the carpet of the starboard sleeping-cabin, and all the clean linen in
the linen-locker was drenched. In a miraculous and terrifying vision,
which changed the whole aspect of yachting as a recreation, I saw the
yacht at the bottom of the canal. I should not have had this vision
had the skipper been aboard; but the skipper was ashore, unfolding the
beauties of Holland to the cook. I knew the skipper would explain
and cure the leak in an instant. A remarkable man, Dutch only by the
accident of birth and parentage, active as a fox-terrier, indefatigable
as a camel, adventurous as Columbus, and as prudent as J. Pierpont
Morgan, he had never failed me. Half his life had been spent on that
yacht, and the other half on the paternal barge. He had never lived
regularly in a house. Consequently he was an expert of the very first
order on the behavior of Dutch barges under all conceivable conditions.
While the ship deliberately sank and sank, the pumping monotonously
continued, and I waited in the saloon for him to come back. Dostoyevsky
had no hold on me whatever. The skipper would not come back: he declined
utterly to come back; he was lost in the mazy vastness of Middelburg.

Then I heard his voice forward. He had arrived in silence. “I hear our
little ship has got a leak, sir,” he said when I joined the group of
professional mariners on the forward deck, in the thick rain that
veiled even gas-lamps. I was disappointed. The skipper was depressed,
sentimentally depressed, and he was quite at a loss. Was the leak caused
by the buffetings of the Schelde, by the caprices of the piano, by the
stress of working through crowded locks? He knew not. But he would swear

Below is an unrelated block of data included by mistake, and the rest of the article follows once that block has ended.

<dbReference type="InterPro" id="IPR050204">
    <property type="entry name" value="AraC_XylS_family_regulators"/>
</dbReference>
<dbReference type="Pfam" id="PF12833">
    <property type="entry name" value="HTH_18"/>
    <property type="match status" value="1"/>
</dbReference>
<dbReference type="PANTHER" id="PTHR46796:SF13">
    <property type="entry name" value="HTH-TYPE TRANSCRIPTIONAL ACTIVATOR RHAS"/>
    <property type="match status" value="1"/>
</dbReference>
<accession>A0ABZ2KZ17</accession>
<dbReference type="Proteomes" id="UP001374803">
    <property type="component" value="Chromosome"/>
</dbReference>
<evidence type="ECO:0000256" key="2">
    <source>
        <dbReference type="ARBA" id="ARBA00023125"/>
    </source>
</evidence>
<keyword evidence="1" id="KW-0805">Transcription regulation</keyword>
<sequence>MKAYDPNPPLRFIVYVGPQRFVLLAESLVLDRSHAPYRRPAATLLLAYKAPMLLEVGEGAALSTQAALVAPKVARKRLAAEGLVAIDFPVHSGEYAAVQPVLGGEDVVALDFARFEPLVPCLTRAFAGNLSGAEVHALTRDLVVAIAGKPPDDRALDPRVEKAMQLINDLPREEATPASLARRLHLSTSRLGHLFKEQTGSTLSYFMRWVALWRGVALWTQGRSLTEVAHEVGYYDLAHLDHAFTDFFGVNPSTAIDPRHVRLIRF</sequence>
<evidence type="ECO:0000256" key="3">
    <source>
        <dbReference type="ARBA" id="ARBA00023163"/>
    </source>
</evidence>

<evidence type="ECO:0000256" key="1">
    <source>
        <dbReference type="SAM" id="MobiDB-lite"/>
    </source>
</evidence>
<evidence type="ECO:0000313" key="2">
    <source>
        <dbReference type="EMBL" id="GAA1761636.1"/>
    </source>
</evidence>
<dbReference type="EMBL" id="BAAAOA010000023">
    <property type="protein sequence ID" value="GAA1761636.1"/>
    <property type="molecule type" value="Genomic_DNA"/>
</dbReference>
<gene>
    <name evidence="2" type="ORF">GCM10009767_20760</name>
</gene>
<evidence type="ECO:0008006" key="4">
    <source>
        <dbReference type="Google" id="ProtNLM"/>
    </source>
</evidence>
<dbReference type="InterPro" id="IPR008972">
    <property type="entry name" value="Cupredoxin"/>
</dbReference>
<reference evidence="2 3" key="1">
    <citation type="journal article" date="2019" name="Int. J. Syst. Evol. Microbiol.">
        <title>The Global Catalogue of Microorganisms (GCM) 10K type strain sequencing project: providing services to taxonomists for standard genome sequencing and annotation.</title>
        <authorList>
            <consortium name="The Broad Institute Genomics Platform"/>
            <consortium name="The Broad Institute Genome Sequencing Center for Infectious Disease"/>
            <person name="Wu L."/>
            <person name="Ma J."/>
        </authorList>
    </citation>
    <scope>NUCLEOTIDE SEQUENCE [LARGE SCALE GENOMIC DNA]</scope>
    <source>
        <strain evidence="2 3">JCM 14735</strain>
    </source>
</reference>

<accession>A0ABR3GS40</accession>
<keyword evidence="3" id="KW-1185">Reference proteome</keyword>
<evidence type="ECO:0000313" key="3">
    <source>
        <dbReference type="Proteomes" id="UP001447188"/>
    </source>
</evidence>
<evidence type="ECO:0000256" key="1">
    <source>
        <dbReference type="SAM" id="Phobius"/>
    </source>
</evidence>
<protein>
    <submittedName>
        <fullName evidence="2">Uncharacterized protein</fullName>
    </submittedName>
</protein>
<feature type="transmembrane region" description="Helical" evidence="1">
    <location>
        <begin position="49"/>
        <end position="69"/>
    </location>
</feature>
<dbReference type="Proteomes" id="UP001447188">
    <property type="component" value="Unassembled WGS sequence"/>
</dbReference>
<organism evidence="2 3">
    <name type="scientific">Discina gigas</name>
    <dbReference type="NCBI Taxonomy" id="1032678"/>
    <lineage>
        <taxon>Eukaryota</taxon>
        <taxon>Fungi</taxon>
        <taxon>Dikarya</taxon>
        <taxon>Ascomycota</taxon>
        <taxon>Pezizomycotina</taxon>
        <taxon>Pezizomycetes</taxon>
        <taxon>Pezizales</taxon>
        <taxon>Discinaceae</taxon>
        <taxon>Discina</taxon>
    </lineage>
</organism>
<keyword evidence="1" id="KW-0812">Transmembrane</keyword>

that the leak was not in the bottom, because the bottom was double. The
one thing to do was to go to Veere, and put the ship on a grid that he
was aware of in the creek there, and find the leak. And, further, there
were a lot of other matters needing immediate attention. The bob-stay
was all to pieces, both pumps were defective, and the horn for rousing
lethargic bridge-men would not have roused a rabbit. All which meant for
him an expedition to Flushing, that bustling port!

The ship was pumped dry. But the linen was not dry. I wanted to spread
it out in the saloon; but the skipper would not permit such an outrage
on the sanctity of the saloon, he would not even let the linen rest in
the saloon lavatory (sometimes called the bath-room). It must be hidden
like a shame in the forecastle. So the crew retired for the night to the
sodden, small forecastle amid soaked linen, while I reposed in dry
and comfortable spaciousness, but worried by those sociological
considerations which are the mosquitos of a luxurious age–and which
ought to be. None but a tyrant convinced of the divine rights of riches
could be always at ease on board a small yacht; on board a large one,
as in a house, the contrasts are less point-blank. And yet must small
yachts he abolished? Absurd idea! Civilization is not so simple an
affair as it seems to politicians perorating before immense audiences.

Owing to the obstinacy of water in finding its own level, we went to bed
more than once during that night, and I thought of selling the ship and
giving to the poor. What a declension from the glory of the original
embarkation!

The next afternoon, through tempests and an eternal downpour, we reached
Veere, at the other end of the canal. Veere is full of Scotch history
and of beauty; it has a cathedral whose interior is used by children as
a field, a gem of a town-hall, and various attractions less striking;
but for us it existed simply as a place where there was a grid, to serve
the purpose of a dry-dock. On the following morning we got the yacht
onto the grid, and then began to wait for the tide to recede. During
its interminable recession, we sat under a shed of the shipyard, partly
sheltered from the constant rain, and labored to produce abominable
watercolors of the yacht, with the quay and the cathedral and the
town-hall as a background. And then some one paddling around the yacht
in the dinghy perceived a trickle out of a seam. The leak! It was naught
but the slight starting of a seam! No trace of other damage. In an hour